It actually makes me wonder if my pre-monitoring calculations were similarly reliable. If I was eating between 2800-3000 calories, somewhat reliably, day-after-day.
Dr. X, a friend of Hitcoffee, has warned against what some mental health professionals call the Dark Triad. This triad is, to quote Dr. X, a “personality organization that comprises three psychological traits: psychopathy, narcissism and Machiavellianism.” People with that personality organization are dangerous. They are a problem that needs to be dealt with, especially if they are a coworker or in a position of responsibility.
What do we do with such people? In the comment thread to that post, Dr. X suggests that we fire them. To me, the obligation to fire implies that we shouldn’t hire in the first place. If the dark triadic person is not independently wealthy and yet can’t or shouldn’t be hired, how should he or she fend for themselves? Perhaps once properly identified–either through that person’s actions or through some sort of deep analysis–then we ought to consider civil commitment, or prison if justified. Or you can do the Philip K. Dick option: hunt down the androids and eliminate them. I reject that “solution” as does Dr. X and most (all?) others I”ve heard speak on it. But the terms of the discussion are consistent with certain conclusions.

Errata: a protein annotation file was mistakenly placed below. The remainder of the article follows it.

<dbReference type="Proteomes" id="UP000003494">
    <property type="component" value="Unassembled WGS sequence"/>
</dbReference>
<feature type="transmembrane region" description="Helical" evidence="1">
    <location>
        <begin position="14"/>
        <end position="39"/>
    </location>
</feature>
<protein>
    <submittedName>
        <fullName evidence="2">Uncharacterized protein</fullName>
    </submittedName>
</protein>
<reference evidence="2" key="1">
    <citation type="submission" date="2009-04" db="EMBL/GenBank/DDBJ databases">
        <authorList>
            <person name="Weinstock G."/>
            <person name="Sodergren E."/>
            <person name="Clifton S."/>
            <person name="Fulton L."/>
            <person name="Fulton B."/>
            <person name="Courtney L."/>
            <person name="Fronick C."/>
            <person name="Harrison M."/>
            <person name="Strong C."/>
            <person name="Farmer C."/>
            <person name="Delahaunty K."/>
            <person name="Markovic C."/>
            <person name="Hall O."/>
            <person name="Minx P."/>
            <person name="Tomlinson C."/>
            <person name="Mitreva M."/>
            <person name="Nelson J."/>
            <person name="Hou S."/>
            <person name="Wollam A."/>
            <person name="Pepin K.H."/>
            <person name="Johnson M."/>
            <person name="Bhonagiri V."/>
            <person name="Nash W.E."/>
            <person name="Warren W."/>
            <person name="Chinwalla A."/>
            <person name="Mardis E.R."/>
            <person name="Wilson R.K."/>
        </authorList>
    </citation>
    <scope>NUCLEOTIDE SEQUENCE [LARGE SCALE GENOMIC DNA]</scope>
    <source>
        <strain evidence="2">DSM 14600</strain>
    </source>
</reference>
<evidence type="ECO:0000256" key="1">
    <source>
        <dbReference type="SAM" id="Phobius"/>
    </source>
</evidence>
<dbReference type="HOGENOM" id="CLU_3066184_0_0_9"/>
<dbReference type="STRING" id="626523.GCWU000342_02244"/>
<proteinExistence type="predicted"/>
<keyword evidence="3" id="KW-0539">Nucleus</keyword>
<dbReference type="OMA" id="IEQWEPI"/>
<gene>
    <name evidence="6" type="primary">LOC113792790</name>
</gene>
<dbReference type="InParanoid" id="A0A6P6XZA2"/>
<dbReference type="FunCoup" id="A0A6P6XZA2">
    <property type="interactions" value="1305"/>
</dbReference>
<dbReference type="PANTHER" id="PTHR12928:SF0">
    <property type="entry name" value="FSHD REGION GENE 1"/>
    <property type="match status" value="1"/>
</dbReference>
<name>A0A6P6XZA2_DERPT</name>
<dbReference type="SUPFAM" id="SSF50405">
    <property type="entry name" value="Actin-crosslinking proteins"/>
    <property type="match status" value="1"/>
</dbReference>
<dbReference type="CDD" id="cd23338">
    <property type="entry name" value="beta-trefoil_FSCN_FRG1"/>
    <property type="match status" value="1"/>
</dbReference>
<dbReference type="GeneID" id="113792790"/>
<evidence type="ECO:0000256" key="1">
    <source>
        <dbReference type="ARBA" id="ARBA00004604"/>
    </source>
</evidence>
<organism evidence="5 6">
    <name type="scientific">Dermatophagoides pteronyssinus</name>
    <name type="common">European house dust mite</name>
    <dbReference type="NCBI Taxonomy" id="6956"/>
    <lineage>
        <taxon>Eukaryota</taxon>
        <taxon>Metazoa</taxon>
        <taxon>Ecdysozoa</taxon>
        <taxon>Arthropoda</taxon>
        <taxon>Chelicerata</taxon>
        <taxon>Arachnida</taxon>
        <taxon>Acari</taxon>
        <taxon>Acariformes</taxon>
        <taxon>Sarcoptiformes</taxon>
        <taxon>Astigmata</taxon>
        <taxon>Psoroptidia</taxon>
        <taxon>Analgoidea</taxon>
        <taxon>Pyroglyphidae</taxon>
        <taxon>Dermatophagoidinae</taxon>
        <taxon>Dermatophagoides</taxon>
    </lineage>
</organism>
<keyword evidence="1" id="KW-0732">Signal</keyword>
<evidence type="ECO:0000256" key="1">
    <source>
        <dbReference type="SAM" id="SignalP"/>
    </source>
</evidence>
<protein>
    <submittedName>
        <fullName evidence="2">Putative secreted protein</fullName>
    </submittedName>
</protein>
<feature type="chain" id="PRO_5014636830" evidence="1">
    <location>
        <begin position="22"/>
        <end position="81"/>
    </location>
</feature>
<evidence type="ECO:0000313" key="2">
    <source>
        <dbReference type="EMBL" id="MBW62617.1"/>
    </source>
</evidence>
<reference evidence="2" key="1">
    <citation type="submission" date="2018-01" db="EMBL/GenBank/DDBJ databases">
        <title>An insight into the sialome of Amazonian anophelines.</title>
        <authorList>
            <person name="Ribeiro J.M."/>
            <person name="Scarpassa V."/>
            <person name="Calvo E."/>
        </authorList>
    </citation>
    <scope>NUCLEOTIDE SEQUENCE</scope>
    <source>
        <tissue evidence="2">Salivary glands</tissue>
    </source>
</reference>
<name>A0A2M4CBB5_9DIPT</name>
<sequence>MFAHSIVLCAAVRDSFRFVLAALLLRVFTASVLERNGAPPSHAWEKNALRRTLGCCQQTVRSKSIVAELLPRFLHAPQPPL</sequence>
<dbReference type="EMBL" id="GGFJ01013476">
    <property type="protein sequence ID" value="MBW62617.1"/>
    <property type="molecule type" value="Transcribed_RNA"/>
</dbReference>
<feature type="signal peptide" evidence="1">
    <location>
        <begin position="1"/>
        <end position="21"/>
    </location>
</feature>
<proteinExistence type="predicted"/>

Absent in the discussion on that thread and in the material Dr. X cites (or at least in the quoted portions of that material…I didn’t read the linked-to articles), is a discussion of whether this personality organization is just how or what someone is, or if it has a (personal) history. If people develop into that organization or develop out of it. Not to call this an illness–it’s not clear to me that the language of “personality organization” is a language about illness–but…is there a cure? Or are people just like that?
I’m obviously uncomfortable with the idea. Maybe it’s naivete or wishful thinking. If such people exist, then they exist whether I like it or not. If almost by definition such people don’t seek to change or improve or grow, then they don’t. Sometimes survival and defense of the common good are important. My wish that such people who would imperil either don’t exist doesn’t mean that they don’t.